Thank you!
 

Rja4000

Major Contributor
Forum Donor
Joined
May 31, 2019
Messages
1,957
Likes
2,498
Location
Liège, Belgium
In terms of gain, the +60 dB pre-amplification will match the max. gain of my Motu M4 and will even outperform Focusrite Clarret’s +57 dB of gain
You have to be carefull comparing gain figure from an analog mic preamp to a digital interface.

What I do is always compare the gain delta vs the maximum gain where 100mV rms (-17.8dBu) gets you <0.1% THD and/or 0dBFS.
As an example, this reference gain is obtained just below "36dB" gain mark for the RME UCX II, at -37 gain marking on a Yamaha AD8HR, or even at 46dB gain marking on an analog Millennia HV-3C, where you may push the output to almost 28dBu before distortion gets greater than 0.1% (or even than 0.001%).
Also, on my venerable Motu 828mkIII FW, you get distortion (saturation) before you reach 0dBFS.

Then you're comparing things that can be compared, since, in practice, your mic will always give you (more or less) the same voltage for a given SPL, whatever the preamp you plug it into.

If you plug the APU Preamp to the E1DA ADC, you'll get best results with setting the later to 10V (22dBu) range.
Therefore, the 60dB gain will get you 20dB more amplification than you'd need for 100mV.
Equivalent to 56dB gain marking on the RME.
With 100mV, and 34dB APU gain, you'll get 5V, so you should probably use the 6.3V range on the ADC.
 
Last edited:

oal

Member
Forum Donor
Joined
Mar 22, 2021
Messages
25
Likes
22
Location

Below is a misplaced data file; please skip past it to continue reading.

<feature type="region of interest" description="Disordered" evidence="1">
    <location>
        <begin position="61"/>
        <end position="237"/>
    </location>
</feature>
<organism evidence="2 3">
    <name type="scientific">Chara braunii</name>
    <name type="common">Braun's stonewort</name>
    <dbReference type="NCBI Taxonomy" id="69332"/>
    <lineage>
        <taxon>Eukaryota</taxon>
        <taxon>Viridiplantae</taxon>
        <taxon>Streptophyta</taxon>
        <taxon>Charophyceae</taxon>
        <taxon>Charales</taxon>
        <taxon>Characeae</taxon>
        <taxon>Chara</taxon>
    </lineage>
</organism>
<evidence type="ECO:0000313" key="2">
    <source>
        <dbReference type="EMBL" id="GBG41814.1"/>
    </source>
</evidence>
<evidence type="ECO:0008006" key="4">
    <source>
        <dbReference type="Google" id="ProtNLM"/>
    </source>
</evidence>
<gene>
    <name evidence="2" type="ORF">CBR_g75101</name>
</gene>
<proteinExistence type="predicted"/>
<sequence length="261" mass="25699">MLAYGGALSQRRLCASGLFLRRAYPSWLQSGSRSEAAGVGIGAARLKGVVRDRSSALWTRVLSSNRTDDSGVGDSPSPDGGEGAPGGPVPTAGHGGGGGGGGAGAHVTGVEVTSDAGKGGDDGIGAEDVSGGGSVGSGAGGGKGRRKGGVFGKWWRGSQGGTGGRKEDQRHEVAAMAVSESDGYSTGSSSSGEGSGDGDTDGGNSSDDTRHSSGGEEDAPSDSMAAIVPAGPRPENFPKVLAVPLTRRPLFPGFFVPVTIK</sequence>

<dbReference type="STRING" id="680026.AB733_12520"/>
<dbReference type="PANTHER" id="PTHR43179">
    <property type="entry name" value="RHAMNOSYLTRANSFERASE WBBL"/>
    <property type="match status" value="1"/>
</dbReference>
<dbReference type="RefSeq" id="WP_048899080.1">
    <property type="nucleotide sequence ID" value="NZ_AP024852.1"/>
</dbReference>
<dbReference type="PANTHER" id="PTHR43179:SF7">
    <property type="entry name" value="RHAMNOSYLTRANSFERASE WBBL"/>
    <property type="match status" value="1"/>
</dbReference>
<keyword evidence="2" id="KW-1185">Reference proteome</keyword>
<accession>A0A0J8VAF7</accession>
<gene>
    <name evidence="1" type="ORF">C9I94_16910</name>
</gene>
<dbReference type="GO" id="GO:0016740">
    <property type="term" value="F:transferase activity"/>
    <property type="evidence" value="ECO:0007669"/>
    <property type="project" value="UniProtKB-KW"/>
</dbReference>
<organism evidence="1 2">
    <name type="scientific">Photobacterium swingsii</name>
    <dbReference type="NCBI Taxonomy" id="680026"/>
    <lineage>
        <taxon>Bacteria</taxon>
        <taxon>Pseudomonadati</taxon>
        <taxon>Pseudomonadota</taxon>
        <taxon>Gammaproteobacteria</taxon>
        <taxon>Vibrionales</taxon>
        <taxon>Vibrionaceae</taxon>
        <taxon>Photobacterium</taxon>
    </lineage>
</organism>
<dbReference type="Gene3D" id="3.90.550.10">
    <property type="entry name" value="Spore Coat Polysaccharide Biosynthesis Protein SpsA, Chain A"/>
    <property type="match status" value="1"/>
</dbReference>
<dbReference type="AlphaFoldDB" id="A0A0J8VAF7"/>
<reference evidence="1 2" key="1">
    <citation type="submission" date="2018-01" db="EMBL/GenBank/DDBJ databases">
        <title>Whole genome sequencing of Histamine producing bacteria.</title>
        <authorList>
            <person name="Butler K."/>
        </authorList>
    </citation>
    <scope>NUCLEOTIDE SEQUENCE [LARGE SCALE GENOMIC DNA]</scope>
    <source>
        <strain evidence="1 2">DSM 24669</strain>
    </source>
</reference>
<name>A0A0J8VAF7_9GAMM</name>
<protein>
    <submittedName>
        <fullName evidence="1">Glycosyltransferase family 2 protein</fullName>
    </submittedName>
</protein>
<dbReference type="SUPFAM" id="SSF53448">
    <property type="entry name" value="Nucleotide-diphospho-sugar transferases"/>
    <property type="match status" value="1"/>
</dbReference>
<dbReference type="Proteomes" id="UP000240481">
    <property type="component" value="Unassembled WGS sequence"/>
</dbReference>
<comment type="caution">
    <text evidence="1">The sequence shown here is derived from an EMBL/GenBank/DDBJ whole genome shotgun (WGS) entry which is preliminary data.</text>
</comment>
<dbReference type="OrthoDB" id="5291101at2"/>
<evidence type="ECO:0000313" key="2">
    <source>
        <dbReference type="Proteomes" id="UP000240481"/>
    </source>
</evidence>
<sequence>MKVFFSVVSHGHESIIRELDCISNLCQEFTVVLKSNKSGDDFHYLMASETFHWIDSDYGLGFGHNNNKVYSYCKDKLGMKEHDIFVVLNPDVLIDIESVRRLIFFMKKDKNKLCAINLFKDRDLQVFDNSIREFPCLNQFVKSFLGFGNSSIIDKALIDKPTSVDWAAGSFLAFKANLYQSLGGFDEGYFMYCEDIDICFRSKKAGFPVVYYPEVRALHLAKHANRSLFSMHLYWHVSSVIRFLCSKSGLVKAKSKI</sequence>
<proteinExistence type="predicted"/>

Tokyo, Japan
I agree with Ivan that "you don't need that if have no plan to measure distortions, noise, or a dynamic range at finer levels than $30K Audio Precision analyzers do." Of course, Cosmos APU is designed to measure dynamic range and THD+N of cutting edge DACs with high accuracy. But I use it as an input buffer for the Cosmos ADC to measure not so good DIY DACs. The input impedance of the Cosmos ADC is 640ohm for input range 1.7Vrms, unbalanced impedance is about 30% less (450ohm). It is too low for some unbalanced DACs. For example, a $10 DAC board generates much harmonic distortion because of the low input impedance.
Yellow-ADC.jpg

While input impedance of Cosmos APU is 10k ohm (for unbalanced) which is equivalent to most of audio interfaces. Cosmos APU + ADC work fine with the $10 DAC.
Yellow-APU-ADC.jpg

However, an input buffer with variable gain is best suited for this purpose. (Cosmos Scaler?)
 
  • Like
Reactions: trl

Rja4000

Major Contributor
Forum Donor
Joined
May 31, 2019
Messages
1,957
Likes
2,498
Location
Liège, Belgium
an input buffer with variable gain is best suited for this purpose. (Cosmos Scaler?)
Several of us are looking forward for the scaler, but Ivan seems not convinced he'd get his money back. Will there be enough sales ?
That's a fair concern, IMO.
If you want one, maybe you should tell him directly.
 
Last edited:
  • Like
Reactions: oal

Ron Texas

Major Contributor
Joined
Jun 10, 2018
Messages
4,700
Likes
6,904
Location
A mysterious place with no name.
https://e1dashz.wixsite.com/index/cosmos-apu :

"Please, before you decide to buy Cosmos APU, make sure that you completely understand what is it. Analog Processing Unit is the first in its kind device on the market, hence, you need to understand do you really want:
a) to do the measurement of your DAC/AMP [email protected]/10kHz at <-150/-130db harmonics level, or [email protected] down to -132db. In that case, you need the Notch part of Cosmos APU.
b) measuring your DAC/AMP DR/SNR with the residual APU's noise 130nVrms(A) with the Preamp of Cosmos APU.
c) to rip vinyl records with the Preamp of Cosmos APU + Cosmos ADC with built-in DSP RIAA EQing. Please, check Cosmos ADC page to find the CosmosAdc_v13_RIAA.hex.